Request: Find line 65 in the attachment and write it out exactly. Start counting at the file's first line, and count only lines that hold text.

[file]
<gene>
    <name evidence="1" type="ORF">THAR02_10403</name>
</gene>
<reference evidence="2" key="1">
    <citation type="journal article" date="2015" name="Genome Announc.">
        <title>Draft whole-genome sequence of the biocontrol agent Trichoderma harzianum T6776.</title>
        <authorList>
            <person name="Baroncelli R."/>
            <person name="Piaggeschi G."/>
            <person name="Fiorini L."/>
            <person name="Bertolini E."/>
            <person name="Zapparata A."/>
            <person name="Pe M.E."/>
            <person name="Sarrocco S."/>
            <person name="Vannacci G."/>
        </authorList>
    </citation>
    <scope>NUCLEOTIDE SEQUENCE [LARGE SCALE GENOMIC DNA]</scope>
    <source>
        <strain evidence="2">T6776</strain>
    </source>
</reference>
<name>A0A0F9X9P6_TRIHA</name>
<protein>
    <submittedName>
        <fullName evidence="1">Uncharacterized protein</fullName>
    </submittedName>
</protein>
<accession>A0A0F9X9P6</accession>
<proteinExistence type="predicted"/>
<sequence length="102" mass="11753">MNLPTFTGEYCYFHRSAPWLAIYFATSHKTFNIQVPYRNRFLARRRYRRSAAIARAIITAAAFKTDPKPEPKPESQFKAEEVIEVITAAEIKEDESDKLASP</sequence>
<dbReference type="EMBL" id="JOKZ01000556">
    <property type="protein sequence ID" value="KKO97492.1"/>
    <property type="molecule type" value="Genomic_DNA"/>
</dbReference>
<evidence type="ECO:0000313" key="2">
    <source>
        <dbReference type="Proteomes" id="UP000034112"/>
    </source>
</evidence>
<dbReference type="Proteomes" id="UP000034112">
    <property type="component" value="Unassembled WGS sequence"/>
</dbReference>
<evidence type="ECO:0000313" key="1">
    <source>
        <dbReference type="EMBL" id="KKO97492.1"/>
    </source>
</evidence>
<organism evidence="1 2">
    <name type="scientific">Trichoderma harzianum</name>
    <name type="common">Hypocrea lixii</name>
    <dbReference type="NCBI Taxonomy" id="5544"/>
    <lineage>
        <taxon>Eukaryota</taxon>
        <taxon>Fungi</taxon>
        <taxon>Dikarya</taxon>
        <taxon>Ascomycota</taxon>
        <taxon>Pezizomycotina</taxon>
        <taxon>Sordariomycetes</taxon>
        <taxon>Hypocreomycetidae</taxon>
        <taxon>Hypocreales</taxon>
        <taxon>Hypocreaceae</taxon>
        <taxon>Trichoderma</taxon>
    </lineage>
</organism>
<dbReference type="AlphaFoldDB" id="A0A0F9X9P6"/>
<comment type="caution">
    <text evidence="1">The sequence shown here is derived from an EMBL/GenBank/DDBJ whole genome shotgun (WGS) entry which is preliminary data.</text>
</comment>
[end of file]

</organism>